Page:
Password strength / complexity is a user training issue combined with making sure that your system enforces the use of complex passwords when they are being set.

Don't confuse that issue with salting and hashing of passwords, which protects you against other attack vectors such as rainbow tables. Hashing + salting ensures that a break of one password does not automatically expose all of the other passwords.

Re:If SHA-1 is a problem, what does that make MD4? (1)

ruir (2709173) | about a year ago | (#45410297)

Some protocols maybe be weak, but for instance, you are not supposed to use MS-CHAPv2 on the clear, it is usually encrypted inside a PEAP or TTLS tunnel, which is the standard configuration, for instance for the worldwide academic confederation, EDUROAM.

Re:If SHA-1 is a problem, what does that make MD4? (0)

Anonymous Coward | about a year ago | (#45418267)

MS-CHAPv2 also continues to be part of Microsoft's offering as well.

yeah, the 13-year-old protocol has a vulnerability. that's why it's not enabled by default.

...popular use in their software

popular when? 2001?

people won't upgrade. (0)

Anonymous Coward | about a year ago | (#45409717)

It is quite obvious that people are lazy, and will not upgrade no matter what Microsoft says. We need a transparent solution that works in situ without any software upgrades, and so low-key that no one will even suspect the message is encrypted!

I am talking, of course, of Double ROT-13.

*sigh* ok then... (1)

Narcocide (102829) | about a year ago | (#45409723)

... what do we replace all our database password hash columns with now?

Re:*sigh* ok then... (0)

Anonymous Coward | about a year ago | (#45410019)

SHA2-512 variant, obviously.

Re:*sigh* ok then... (0)

Anonymous Coward | about a year ago | (#45414411)

Password hash using SHA2-512 with 32byte salt. Seems like overkill, but CPU is not the bottleneck, the 10gb connection is.

Re:*sigh* ok then... (2)

DavidD_CA (750156) | about a year ago | (#45410033)

Asterisks.

Re:*sigh* ok then... (0)

Anonymous Coward | about a year ago | (#45410047)

Leave those as is and issue password change advisories. Going forward use something like scrypt, bcrypt, sha2, sha3 ...

Re: *sigh* ok then... (0)

Anonymous Coward | about a year ago | (#45410209)

Do we have any doubts on whether SHA3 is similarly bugged, having been developed under the possible skewed guidance of the NIST competition?

Re:*sigh* ok then... (1)

Anonymous Coward | about a year ago | (#45410913)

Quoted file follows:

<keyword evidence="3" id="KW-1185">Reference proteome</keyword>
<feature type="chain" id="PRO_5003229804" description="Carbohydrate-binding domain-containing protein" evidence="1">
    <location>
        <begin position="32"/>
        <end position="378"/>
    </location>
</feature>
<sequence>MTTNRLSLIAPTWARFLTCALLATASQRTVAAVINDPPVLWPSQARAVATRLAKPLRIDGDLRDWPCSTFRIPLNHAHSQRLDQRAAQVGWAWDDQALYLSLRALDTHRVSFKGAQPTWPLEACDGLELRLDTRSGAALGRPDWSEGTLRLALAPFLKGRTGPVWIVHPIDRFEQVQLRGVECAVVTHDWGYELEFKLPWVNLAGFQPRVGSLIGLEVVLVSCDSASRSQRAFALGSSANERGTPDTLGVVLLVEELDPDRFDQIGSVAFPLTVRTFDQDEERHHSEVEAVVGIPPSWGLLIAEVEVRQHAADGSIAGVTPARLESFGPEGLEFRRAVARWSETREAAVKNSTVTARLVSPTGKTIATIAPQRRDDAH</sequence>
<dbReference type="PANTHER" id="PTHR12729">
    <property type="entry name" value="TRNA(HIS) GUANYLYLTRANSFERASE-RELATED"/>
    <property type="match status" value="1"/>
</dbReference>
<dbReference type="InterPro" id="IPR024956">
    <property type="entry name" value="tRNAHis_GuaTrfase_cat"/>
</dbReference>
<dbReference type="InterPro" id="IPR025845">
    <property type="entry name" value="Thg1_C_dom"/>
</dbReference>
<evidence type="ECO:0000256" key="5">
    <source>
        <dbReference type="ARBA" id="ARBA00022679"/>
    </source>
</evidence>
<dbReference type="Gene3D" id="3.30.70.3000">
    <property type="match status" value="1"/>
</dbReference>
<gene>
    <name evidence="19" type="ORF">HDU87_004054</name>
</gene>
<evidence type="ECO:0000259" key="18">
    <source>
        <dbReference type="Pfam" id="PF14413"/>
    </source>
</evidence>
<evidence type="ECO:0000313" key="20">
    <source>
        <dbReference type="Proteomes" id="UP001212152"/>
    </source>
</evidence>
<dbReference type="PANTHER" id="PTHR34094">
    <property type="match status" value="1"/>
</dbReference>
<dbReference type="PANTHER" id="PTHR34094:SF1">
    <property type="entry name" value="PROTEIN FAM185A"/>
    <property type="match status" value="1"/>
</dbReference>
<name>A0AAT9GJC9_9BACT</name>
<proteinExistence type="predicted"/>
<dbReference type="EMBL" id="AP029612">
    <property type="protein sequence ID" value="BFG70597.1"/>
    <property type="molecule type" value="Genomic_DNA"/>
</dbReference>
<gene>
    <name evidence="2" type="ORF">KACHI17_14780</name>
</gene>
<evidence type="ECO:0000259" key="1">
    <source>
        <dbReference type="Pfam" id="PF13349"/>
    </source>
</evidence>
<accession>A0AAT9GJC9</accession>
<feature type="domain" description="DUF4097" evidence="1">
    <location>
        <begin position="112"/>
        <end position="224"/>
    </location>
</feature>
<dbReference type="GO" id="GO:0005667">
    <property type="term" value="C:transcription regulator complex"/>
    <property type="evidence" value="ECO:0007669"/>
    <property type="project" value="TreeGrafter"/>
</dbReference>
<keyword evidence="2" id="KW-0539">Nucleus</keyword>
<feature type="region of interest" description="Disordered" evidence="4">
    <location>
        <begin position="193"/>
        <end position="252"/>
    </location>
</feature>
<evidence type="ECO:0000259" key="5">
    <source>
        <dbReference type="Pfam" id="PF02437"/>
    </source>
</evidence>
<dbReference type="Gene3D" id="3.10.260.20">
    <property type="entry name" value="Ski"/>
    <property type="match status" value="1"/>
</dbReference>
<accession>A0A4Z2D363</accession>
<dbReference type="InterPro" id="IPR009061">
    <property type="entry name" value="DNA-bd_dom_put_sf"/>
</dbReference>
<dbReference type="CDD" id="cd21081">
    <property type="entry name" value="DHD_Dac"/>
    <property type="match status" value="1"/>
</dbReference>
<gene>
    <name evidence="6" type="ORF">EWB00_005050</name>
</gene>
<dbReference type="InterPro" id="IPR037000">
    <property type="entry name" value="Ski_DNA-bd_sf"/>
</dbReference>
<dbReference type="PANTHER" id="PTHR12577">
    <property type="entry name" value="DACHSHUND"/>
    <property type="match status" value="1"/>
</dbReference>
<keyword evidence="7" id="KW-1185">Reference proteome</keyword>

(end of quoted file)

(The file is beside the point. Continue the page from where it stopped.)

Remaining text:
Well, one possible solution would be to calculate a "double hash" where the first hashing is done with the old algorithm, and the hash produced by that is then hashed with the new algorithm. It should provide the same security as only using the new algorithm, but allows you to convert all the hashes from the old algorithm which you already have to the corresponding new hashes without the need to have the passwords.

So for example if you used MD5 hashes before, and want the security of SHA-256, you use sha256(md5(password)) as hash. Since you already have md5(password) for each password on your system, you can easily replace it with the sha256 of that value.

Note that this is specifically for passwords; for use in digital signatures the double hash would of course not be more secure than the weaker of the two algorithms.

Re:*sigh* ok then... (1)

Anonymous Coward | about a year ago | (#45411579)

Curious: why doesn't the higher strength transfer to signatures as well?

Re:*sigh* ok then... (1)

Anonymous Coward | about a year ago | (#45414499)

Because with digital signatures the attack is to generate a second text which causes the same hash value. Of course given the plain text, you certainly can generate its weak hash (so the fact that the weak hash is strong-hashed afterwards doesn't prevent you from getting the weak hash value), and if you manage to create a second, malicious text which creates the same weak hash value, then of course re-hashing that value with a strong hash doesn't help: Hashing the same value gives the same result.

The situation is different for the passwords because you obviously don't have the original text for the hash (that is, the password; if you already had that, you'd not be interested in the hash anyway). Therefore you cannot get at the hash value of the weak hash, because all you have is the weak hash's strong hash, and that one you cannot reverse.

Basically, to break the double-hashed password, you need to break both hash functions, therefore the combined hash is as secure as the stronger one. However to break the double-hashed signature, you need to break only one hash, therefore the security is the one of the weaker hash.

Of course with the signature you could, instead of chaining the two hashes, calculate both hashes in parallel. To break that you'd again have to break both hash functions in order to break the signature (because if your replacement text only matches one of the hashes, the manipulation would still be detected using the other hash). Of course that would not be a good idea for the passwords, because then you'd be able to get a much shorter candidate list from breaking the weaker hash, which you'd then be able to test against the stronger hash to find the correct choice. Indeed, in case you've used the same password elsewhere, it would even be less secure than only the weak hash, because with the weak hash alone there would be no way to determine which of the strings leading to the same hash is the correct one.

mod 0P (-1, Offtopic)

Anonymous Coward | about a year ago | (#45409821)

Consider that right percent of the *BSD Be 'very poorly name on the jar of Propaganda and the future o7 the or make loud noises consider w#orthwhile